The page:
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It’s all in the timing


Matthew 25 focuses fit nicely with Presbytery of Arkansas priorities

by Mike Ferguson | Presbyterian News Service

For years, congregations from the Presbytery of Arkansas have worked side-by-side with colleagues in Honduras to construct concrete block homes in Central America. Eradicating systemic poverty is one of the three focuses of the Matthew 25 invitation. (Contributed photo)

LOUISVILLE — The right idea in the right place at the right time has led the Presbytery of Arkansas to say yes to the Matthew 25 invitation, one of the most recent mid councils to do so.

Saying yes fits in nicely with the direction the presbytery’s currently headed, according to the Rev. Dr. Leslie Belden, Presbytery of Arkansas’ temporary stated clerk: the Matthew 25 invitation mostly dovetails with the presbytery’s three adopted priorities:

  • Building strong congregations that faithfully and effectively share the gospel through mission and ministry
  • Connecting congregations, resources and expertise to support life-giving practices in congregations and fellowships
  • Developing and supporting ministries with youth and young adults, including collegiate and campus ministry.

“Because the first two have to do with encouraging congregations to be more vital, we are excited about Matthew 25,” Belden said during a break from preparing the packet for the presbytery’s June 8 meeting. That’s when the presbytery’s coordinating team will roll out a proposal for living out the Matthew 25 invitation among Presbytery of Arkansas’ 79 churches and 10,129 members.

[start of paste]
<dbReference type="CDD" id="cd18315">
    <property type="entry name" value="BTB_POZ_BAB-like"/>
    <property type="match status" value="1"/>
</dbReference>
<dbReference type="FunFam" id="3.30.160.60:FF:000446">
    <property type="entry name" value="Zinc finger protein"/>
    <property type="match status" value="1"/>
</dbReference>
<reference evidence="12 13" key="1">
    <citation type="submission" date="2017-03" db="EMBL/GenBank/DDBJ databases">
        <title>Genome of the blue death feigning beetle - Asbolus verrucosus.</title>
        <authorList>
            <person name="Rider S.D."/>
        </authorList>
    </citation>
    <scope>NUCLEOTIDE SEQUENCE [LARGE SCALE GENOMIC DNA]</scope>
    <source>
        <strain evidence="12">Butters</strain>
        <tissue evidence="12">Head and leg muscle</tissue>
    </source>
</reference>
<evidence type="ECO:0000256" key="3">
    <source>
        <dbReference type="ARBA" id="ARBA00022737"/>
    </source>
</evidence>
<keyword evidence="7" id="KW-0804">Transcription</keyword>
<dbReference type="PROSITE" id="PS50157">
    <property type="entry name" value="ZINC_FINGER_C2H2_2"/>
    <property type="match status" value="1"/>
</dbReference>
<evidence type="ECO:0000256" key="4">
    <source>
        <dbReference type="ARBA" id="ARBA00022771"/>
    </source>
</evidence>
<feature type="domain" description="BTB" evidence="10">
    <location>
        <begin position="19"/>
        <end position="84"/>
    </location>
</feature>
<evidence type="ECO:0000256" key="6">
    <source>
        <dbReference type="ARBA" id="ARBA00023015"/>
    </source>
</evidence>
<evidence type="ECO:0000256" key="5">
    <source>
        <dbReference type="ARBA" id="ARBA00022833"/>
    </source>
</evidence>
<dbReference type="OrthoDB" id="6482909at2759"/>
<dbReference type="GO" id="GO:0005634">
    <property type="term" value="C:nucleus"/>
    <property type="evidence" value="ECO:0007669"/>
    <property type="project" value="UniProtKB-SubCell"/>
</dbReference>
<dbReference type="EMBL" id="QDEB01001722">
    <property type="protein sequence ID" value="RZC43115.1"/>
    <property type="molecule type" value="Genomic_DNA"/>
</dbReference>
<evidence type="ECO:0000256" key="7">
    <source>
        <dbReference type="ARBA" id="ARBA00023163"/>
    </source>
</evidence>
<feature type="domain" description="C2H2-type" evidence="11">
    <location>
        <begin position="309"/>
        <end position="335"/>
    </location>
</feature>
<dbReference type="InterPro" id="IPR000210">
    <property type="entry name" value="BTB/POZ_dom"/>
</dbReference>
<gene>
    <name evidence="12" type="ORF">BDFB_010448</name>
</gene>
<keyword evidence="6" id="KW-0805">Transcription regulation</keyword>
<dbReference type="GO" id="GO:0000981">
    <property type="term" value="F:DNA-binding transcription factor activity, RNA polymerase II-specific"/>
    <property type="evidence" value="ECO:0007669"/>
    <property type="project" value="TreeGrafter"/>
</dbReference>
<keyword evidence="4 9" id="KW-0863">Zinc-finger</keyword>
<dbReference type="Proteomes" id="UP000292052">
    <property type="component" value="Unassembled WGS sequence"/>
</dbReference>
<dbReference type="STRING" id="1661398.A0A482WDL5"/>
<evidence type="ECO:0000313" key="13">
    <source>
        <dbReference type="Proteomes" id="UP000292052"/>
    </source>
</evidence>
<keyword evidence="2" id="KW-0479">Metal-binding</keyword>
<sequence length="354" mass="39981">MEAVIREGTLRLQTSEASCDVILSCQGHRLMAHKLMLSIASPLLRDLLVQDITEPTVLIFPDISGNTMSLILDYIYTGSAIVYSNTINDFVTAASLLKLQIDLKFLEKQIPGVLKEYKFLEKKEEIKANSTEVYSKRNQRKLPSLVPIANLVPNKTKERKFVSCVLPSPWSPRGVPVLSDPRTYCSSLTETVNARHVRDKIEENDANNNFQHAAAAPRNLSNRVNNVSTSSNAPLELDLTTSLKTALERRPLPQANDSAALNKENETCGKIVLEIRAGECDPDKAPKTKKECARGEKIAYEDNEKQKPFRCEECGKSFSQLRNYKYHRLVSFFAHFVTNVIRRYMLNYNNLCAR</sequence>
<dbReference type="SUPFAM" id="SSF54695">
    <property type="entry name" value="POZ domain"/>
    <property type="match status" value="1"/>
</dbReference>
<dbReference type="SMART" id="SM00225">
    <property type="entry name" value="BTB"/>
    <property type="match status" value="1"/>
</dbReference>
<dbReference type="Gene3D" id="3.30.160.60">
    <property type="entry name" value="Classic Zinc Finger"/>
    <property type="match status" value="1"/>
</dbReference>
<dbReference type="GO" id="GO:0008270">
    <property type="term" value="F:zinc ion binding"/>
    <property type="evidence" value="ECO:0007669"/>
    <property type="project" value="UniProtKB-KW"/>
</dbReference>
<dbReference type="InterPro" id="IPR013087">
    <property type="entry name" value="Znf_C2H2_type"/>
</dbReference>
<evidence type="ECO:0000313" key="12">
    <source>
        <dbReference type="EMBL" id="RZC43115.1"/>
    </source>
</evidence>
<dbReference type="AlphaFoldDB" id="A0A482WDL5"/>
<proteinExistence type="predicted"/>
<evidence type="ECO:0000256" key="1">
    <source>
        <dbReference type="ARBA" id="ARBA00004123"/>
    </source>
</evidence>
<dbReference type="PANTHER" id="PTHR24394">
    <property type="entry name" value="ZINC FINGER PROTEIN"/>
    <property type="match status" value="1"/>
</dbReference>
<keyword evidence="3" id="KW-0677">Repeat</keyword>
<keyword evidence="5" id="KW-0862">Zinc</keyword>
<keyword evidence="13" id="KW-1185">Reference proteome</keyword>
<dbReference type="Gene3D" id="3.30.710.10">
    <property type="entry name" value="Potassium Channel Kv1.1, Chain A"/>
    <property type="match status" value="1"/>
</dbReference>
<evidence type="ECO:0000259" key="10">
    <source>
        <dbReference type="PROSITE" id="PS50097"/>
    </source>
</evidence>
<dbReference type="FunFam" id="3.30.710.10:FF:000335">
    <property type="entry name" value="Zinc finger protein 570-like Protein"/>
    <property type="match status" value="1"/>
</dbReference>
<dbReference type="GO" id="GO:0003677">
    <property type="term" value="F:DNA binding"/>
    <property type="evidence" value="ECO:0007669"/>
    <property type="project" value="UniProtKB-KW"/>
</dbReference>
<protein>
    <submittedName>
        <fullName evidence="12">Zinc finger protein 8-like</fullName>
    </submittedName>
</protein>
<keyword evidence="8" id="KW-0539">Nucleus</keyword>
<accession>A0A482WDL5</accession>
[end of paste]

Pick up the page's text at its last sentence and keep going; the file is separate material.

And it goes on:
Officially launched nationwide on April 1, the Matthew 25 invitation encourages congregations and mid councils to actively engage in the world by working on one or more of three focus areas: building congregational vitality, dismantling structural racism and eradicating systemic poverty.

Presbyteries that accept the Matthew 25 invitation pledge to encourage 20% or more of their congregations to become Matthew 25 churches. They also promise to keep track of the ministry’s impact and to share their stories with the Presbyterian Church (U.S.A.) from time to time through the Matthew 25 website,

Rev. Dr. Leslie Belden is temporary stated clerk for Presbytery of Arkansas.


“We think that Matthew 25 is a vital tool that the denomination is offering us, which we in turn can offer to our congregations,” Belden said. “For us, it’s like a ray of sunshine because it symbolizes hope.”

Some of the presbytery’s congregations “won’t have to do anything different” as they continue with the kind of ministry they’re already doing, she said. “Our stronger congregations are already living into this model,” she said.

A handful of congregations “will struggle to understand the importance of addressing racism,” Belden said. “We think it’s possible to challenge those congregations, even if there is a little pushback. There are wounds that people don’t want to touch again, but they need to be opened up. Not all our people understand that we Caucasians do have white privilege. There has to be some acknowledgement of what that means in our lives and in our communities.”

Belden, who’s also parish associate at First United Presbyterian Church in Fayetteville, predicted that the presbytery’s largest churches will seek to address all three Matthew 25 focus areas. Congregational vitality will probably be the chosen focus of most of the smaller churches in the presbytery, she said.

“For those churches, I think it will be energizing,” she said. “So many of the itty-bitty churches, all they think they can do is get together and worship. It is wonderful to worship, but how are you living into your commitment to serve as the body of Christ in the community?”

“We want every congregation to look at themselves, regardless of their age or their tiredness,” she said. “There are ways they can serve their communities besides opening their doors on Sunday mornings.”

Beginning with the June meeting and running through presbytery meetings scheduled for fall 2019 and spring 2020, the presbytery’s coordinating team plans to highlight a different Matthew 25 focus during each meeting.

The coordinating team “had a big conversation (about the Matthew 25 invitation), and I think to a person we were excited,” she said. “We had thought, where will we get ideas?” for working on the presbytery’s top three priorities, she said. “Now we know. The timing is wonderful.”

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